The Revocable Trust
In a prior blog titled, Should I Have a Trust, I described what a Trust is and the two general categories of Trusts – testamentary Trusts and inter vivos Trusts. I also pointed out that an inter vivos Trust can be either revocable or irrevocable. Finally, I defined some common Trust terms. I will now focus on some of the characteristics of revocable inter vivos Trusts.
A revocable inter vivos Trust (also known as ‟revocable trust” or ‟revocable living trust”) can be a very effective estate planning tool to manage assets during a person’s lifetime. A settlor can establish a revocable Trust, transfer his or her assets to the Trust during lifetime and serve as the sole Trustee of the Trust. In this situation, the settlor continues to manage his or her assets as before, but the assets are held in the name of the revocable Trust and the settlor is serving in the role of Trustee. Because the Trust is revocable and can be amended or terminated, functionally little has changed from the settlor’s perspective. The trust agreement typically specifies that the assets and income will be used as directed by the settlor. The settlor retains all control over the assets held in the revocable Trust, in the role as Trustee, and can invest them, sell them, purchase replacement assets and transfer additional assets to the Trust, all without the consent of any third party.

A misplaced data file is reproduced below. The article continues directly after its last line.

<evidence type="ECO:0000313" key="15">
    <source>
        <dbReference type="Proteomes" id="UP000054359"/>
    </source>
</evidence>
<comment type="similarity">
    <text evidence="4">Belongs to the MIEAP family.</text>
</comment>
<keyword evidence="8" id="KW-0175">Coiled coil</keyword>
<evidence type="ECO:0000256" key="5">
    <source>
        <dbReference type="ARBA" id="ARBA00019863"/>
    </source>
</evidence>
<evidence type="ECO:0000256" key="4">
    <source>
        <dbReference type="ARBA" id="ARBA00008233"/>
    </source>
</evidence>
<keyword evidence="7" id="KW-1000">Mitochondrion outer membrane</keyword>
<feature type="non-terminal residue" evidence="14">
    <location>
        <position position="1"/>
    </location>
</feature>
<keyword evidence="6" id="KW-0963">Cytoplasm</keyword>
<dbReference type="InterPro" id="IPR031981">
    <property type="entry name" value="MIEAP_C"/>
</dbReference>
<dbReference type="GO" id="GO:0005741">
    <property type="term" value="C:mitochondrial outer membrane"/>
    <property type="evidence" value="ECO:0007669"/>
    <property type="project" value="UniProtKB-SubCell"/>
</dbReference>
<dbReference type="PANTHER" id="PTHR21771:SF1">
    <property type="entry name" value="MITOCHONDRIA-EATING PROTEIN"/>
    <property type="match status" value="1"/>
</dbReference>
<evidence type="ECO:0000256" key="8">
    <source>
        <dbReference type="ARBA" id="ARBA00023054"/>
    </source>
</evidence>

In the trust agreement, the settlor will appoint one or more successors to assume the role of Trustee in the event that the settlor no longer wishes to continue to manage his or her financial affairs. The settlor can also appoint a Co-Trustee to serve with the settlor. One good example of the use of a revocable Trust for asset management is the case of a settlor who expects to travel outside the United States for an extended period of time, perhaps in less settled areas of the world, and wants to appoint a Trustee to manage and administer the assets while the settlor is traveling.